When John Paul II lapsed into illness for the last time, people flocked from all over the world to pray outside his apartment. He had become a father figure to millions in a world bereft of strong paternal examples, and those millions now felt orphaned. After more than 26 years of John Paul II's guidance, the Catholic Church is entering a new age, with its bedrock traditions intact but with pressing questions to address in a rapidly changing world. Beginning with the story of John Paul's final months, God's Choice offers a remarkable inside account of the conclave that produced Benedict XVI as the next Pope, drawing on George Weigel's unrivaled access to this complex event.
Weigel also incisively surveys the current state of the Church around the world: its thriving populations in Africa, Latin America, and parts of the post-communist world; its collapse in western Europe; its continued struggles in Asia; and the vibrancy of many aspects of Catholic life in the United States, even as the Church in America struggles to overcome its recent experience of scandal.
Reflecting on John Paul II's greatness, drawing on first-hand interviews to paint an intimate portrait of the new Pope, and boldly assessing the Church's current condition, God's Choice is an invaluable book for anyone seeking to understand the Catholic future and the larger human future the Church will help to shape.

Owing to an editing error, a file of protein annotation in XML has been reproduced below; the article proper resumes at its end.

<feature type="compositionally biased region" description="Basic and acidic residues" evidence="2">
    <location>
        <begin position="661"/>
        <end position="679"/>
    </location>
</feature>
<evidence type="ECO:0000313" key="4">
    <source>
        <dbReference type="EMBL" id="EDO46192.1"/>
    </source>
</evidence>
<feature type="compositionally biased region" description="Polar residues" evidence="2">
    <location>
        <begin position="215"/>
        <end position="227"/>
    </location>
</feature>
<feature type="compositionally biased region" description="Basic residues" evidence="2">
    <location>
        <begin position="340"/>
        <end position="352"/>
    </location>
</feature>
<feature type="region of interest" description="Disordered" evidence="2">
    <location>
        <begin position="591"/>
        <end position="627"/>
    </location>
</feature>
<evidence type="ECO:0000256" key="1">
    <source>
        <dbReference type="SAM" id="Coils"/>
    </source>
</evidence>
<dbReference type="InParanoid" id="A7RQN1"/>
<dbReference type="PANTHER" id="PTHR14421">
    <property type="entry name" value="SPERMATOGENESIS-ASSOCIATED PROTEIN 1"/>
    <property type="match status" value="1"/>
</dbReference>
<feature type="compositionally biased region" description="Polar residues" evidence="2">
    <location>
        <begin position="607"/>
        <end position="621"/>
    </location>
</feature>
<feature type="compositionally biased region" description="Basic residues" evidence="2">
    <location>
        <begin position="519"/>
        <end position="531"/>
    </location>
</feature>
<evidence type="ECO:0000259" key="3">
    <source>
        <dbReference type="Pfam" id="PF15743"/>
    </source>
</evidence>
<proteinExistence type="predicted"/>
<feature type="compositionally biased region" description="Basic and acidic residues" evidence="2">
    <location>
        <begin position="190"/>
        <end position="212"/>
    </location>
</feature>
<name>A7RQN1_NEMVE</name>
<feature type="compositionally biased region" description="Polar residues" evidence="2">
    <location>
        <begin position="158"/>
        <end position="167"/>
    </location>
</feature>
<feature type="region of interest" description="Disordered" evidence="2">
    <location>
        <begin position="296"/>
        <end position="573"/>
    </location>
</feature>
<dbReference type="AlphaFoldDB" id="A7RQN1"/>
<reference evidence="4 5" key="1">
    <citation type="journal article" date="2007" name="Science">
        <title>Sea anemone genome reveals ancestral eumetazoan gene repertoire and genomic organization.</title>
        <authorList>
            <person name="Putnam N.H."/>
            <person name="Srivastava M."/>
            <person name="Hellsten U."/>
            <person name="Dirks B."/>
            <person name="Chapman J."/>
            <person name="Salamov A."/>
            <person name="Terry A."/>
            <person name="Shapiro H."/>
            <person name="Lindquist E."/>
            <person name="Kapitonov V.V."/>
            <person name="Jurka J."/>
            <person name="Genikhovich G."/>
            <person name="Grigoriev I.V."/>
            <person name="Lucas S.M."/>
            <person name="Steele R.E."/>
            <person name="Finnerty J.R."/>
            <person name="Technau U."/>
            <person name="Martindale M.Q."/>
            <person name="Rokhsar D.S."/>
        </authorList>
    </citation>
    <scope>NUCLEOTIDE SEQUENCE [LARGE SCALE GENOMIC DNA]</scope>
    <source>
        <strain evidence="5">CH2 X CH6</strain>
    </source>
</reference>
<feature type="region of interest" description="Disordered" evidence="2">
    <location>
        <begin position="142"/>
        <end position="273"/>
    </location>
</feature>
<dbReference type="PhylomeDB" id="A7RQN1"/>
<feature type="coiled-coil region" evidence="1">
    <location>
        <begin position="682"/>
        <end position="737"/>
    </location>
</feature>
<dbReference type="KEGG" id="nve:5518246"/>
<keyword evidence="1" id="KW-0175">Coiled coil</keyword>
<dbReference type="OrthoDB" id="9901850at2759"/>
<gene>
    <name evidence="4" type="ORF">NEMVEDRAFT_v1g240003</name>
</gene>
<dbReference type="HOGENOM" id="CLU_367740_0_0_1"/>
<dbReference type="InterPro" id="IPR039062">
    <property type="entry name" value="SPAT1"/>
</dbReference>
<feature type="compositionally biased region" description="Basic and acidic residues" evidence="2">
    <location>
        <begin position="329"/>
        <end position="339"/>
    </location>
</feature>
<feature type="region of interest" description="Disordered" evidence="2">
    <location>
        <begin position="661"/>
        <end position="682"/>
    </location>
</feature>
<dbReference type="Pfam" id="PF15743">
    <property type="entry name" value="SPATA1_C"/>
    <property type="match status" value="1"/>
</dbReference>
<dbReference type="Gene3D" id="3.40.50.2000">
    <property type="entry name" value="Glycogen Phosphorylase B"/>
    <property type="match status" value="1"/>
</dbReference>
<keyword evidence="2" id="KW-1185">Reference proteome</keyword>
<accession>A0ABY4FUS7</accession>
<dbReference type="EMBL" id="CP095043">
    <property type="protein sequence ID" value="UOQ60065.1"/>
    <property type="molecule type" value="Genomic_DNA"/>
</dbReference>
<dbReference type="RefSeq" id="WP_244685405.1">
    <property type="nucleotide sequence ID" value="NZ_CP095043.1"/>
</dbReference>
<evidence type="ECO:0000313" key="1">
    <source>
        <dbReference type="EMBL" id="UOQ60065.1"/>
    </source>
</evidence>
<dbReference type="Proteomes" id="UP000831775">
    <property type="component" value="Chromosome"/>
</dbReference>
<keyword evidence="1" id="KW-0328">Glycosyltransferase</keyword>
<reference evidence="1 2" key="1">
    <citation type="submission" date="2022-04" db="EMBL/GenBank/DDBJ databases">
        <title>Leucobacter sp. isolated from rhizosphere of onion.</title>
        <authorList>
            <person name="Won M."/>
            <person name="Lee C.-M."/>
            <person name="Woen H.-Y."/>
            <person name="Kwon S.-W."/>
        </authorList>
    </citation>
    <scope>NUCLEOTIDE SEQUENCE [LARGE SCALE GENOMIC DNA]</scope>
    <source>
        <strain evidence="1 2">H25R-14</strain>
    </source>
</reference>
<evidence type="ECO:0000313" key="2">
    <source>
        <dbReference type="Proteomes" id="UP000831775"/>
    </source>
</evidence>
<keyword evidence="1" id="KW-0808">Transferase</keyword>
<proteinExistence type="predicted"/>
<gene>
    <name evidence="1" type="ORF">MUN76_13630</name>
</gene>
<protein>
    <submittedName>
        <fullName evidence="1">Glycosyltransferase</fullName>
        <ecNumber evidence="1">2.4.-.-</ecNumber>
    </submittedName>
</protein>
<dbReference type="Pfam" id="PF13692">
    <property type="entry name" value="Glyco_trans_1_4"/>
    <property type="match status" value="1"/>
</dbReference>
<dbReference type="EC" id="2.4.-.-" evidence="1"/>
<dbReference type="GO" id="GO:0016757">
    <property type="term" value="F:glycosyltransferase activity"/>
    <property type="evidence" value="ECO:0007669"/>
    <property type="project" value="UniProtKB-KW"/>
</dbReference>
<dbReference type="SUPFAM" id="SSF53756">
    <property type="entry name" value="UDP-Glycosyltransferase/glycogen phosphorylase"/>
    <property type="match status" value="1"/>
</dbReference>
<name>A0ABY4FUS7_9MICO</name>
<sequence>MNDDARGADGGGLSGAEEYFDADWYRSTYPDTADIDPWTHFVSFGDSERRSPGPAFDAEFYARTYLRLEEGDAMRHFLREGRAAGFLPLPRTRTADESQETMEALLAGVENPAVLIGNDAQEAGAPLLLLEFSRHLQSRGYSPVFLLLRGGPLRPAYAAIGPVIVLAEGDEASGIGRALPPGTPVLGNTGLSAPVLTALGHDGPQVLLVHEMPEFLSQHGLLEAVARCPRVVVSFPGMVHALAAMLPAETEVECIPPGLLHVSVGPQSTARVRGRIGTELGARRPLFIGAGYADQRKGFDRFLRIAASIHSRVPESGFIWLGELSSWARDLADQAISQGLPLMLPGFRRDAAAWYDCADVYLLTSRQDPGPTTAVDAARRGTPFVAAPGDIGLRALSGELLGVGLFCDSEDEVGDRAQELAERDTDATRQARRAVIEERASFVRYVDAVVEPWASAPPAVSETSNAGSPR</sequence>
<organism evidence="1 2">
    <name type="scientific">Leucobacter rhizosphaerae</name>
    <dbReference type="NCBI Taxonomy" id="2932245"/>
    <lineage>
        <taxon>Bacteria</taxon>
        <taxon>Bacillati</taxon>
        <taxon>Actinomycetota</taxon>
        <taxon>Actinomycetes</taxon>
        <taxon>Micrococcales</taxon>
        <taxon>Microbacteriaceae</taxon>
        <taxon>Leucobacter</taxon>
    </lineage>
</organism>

©2005 George Weigel; (P)2005 HarperCollins Publishers
"Magisterial....Authoritative....An exemplary book." (Booklist)
if you're looking for a biography on Pope Benedict, you should probably look elsewhere. Biscuits in the details of the selection process. It also gives extensive background to the climate and the overall condition of the church as well as the papacy he inherits. that is followed by some educated speculation of what his papacy will consist of. a good amount of the book is just review of his other book witness to hope.
I'm visually impaired and as a result, I can't read in the usual way. It's nice to Liston and not have to struggle to try and read, so this is a perfect solution for me.
Yes I would.
As a practicing Catholic it seems important to no about the head of my church.
The most compelling thing is having a love of my church and all it stands for and the transition from a true leader to another.
the funeral of the prior Pope and the Conclave to bring in the new one.
Transmission of a Spiritual Leader
"Leave out the politics"
This began as a sensible account showing great understanding of Christian spirituality, but descended into very American political bias, which was not relevant and disappointing.
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